1.The ex parte applicant herein is before this court through a notice of motion application dated December 20, 2021. The application seeks the following orders;i.That the applicant be and is hereby granted the relief of certiorari to remove into this court the 1st respondent's decision to prefer charges of giving false information to a person employed in the public service contrary to section 129(a) of the Penal Code, which decision is based on 2nd respondent's inquiry file number 2 of 2018 for purposes of quashing the same;ii.That the applicant be and is hereby granted relief of prohibition directed at the 1st respondent, its officers and any other authority acting on it's instructions from instituting or preferring charges against the applicant on alleged offence of giving false information to a person employed in the public service contrary to section 129(a) of the Penal Code or any other related charges;iii.Thatcosts of this application be provided for.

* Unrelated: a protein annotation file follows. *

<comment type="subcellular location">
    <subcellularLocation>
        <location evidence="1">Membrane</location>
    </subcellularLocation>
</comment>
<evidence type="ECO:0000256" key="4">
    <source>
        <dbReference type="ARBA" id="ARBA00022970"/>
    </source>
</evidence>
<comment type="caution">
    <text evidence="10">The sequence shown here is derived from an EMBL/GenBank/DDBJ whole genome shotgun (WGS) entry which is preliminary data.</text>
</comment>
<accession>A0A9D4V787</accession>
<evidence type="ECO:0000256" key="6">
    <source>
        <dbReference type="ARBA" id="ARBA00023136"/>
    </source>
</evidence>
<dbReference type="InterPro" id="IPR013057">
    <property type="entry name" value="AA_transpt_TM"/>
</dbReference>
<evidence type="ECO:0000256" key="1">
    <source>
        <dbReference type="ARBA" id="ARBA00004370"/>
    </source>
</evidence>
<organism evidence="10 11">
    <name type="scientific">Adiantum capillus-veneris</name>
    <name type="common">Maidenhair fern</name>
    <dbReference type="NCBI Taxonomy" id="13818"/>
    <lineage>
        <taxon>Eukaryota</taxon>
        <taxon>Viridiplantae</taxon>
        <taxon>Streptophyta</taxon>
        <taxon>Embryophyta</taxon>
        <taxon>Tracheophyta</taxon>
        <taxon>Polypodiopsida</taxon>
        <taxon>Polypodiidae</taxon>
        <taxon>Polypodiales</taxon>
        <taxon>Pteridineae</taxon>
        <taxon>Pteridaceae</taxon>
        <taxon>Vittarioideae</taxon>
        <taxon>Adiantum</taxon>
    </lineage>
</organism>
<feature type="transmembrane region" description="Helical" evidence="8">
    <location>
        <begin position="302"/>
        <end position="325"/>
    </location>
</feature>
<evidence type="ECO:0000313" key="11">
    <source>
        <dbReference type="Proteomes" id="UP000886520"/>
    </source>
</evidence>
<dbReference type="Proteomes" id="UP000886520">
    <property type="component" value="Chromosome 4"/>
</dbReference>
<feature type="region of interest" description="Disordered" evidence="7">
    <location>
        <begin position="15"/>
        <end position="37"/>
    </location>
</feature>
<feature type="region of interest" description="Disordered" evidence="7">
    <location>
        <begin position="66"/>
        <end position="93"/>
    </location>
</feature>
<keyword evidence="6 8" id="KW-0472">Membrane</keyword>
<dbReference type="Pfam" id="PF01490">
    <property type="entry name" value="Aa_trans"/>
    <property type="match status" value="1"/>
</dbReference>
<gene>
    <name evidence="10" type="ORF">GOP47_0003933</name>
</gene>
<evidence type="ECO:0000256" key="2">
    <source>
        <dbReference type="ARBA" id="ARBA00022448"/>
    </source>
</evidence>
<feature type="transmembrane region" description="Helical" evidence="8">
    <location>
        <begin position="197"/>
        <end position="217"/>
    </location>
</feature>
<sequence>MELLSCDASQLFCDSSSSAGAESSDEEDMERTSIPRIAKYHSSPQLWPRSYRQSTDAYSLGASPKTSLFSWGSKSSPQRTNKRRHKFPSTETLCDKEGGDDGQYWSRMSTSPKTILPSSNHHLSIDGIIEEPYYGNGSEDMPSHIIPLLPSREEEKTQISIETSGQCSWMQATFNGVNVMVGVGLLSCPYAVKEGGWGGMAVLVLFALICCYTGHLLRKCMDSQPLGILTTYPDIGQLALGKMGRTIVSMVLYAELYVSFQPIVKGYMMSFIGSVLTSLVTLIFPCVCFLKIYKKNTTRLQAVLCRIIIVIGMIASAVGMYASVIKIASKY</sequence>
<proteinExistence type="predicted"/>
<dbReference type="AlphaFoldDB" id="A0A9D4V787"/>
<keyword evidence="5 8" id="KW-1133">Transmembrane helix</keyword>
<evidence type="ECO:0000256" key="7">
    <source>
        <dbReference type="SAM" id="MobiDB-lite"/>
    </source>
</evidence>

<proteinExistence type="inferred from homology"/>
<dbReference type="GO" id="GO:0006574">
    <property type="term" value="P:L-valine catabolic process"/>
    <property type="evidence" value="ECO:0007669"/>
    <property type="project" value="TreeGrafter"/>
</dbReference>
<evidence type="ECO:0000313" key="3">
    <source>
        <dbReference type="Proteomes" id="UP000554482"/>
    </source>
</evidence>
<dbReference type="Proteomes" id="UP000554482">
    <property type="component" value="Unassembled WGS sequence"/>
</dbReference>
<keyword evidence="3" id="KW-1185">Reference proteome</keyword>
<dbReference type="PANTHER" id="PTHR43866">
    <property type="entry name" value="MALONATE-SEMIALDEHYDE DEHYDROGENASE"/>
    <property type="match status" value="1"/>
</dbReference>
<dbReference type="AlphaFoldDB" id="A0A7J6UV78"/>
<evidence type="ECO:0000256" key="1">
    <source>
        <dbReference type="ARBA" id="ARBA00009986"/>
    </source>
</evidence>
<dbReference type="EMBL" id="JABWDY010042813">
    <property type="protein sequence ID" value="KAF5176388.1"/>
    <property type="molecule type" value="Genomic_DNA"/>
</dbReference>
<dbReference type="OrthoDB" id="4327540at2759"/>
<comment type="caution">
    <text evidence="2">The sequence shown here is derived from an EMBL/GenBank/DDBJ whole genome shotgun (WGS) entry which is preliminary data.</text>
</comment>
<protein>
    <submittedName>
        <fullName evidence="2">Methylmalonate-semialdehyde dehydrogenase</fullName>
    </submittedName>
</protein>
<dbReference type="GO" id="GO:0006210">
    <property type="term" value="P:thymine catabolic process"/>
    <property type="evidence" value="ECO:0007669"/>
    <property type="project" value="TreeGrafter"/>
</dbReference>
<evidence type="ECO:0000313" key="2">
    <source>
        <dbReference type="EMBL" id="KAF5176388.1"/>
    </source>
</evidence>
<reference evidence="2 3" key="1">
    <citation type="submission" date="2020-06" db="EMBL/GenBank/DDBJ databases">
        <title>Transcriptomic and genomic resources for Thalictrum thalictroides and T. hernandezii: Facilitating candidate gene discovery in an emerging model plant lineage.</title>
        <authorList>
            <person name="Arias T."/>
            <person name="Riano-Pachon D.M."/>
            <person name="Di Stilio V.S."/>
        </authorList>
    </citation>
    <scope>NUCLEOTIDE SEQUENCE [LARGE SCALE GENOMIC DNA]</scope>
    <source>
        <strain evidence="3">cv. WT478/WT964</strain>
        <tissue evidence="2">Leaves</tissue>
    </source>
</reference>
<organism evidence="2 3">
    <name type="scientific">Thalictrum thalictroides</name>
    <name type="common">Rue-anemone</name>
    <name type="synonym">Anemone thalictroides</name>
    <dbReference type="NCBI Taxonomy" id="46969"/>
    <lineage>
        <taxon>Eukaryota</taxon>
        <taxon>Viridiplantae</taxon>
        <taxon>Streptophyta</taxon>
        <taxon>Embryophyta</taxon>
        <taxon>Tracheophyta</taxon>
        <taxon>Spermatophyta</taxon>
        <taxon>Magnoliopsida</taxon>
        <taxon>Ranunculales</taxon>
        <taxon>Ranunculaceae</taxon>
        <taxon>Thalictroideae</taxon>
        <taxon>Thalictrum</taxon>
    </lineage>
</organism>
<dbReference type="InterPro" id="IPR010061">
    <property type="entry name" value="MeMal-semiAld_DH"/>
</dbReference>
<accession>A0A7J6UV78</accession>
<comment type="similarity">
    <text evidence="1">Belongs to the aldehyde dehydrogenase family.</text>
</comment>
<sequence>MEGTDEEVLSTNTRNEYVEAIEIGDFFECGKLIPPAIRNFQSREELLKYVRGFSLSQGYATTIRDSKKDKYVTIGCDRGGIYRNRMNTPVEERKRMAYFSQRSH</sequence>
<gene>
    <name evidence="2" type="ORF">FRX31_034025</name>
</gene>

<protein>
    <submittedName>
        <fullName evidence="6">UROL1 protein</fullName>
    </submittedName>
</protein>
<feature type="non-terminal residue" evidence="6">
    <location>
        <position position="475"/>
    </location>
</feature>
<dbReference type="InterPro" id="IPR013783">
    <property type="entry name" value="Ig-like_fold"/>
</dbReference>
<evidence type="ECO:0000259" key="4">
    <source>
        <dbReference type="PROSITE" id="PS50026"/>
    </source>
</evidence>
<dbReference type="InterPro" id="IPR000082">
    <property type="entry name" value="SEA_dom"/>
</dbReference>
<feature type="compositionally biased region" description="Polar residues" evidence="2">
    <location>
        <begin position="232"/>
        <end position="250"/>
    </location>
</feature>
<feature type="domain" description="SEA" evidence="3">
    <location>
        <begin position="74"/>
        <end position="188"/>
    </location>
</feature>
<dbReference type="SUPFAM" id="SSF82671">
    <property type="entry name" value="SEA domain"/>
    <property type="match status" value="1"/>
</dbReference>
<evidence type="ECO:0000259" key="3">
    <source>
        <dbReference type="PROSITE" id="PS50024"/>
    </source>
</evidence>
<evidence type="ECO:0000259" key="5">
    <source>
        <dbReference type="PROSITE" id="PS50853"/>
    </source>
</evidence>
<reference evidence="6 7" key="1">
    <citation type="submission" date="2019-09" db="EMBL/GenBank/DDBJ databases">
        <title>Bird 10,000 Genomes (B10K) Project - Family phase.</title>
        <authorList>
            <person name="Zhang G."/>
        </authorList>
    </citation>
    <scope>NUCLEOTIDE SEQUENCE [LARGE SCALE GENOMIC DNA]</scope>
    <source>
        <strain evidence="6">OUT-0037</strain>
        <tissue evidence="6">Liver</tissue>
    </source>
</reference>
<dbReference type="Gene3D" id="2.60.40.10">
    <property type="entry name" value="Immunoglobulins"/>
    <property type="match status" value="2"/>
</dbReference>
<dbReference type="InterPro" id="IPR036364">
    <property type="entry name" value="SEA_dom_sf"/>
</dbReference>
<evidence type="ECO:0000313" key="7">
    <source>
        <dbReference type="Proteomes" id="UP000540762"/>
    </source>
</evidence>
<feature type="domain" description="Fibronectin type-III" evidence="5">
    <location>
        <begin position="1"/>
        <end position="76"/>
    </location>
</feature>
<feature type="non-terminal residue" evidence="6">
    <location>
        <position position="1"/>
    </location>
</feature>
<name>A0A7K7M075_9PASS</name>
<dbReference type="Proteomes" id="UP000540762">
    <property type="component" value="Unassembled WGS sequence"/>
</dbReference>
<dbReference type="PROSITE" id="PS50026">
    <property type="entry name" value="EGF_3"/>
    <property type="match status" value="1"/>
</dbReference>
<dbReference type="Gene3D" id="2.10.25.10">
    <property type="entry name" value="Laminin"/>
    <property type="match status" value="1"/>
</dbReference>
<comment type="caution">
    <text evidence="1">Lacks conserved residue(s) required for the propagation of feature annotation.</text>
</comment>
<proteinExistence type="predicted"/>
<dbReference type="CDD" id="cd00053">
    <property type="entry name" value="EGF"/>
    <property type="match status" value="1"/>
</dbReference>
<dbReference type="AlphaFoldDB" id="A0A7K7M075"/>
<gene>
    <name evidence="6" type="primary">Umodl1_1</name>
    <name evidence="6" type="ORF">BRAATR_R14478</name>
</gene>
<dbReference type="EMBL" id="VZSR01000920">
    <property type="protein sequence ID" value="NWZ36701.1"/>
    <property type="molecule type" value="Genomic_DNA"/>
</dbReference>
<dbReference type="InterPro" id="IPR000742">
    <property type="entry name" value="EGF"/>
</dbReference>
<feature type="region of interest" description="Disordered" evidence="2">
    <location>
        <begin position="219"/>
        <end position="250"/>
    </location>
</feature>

2.The application is supported by the grounds on its face, a statutory statement dated December 6, 2021 and a supporting affidavit sworn by Jack Emmanuel Bigambo on even date.
3.A brief background of the matter before this court as told by the ex parte applicant is that on or about February 26, 2021 he ordered for the importation of a motor vehicle from the interested party herein who is a certified importer of motor vehicles and even paid the purchase price for the said motor vehicle. The motor vehicle is said to have arrived at the port of Mombasa on or about November 1, 2016 (sic) and the same registered under his name.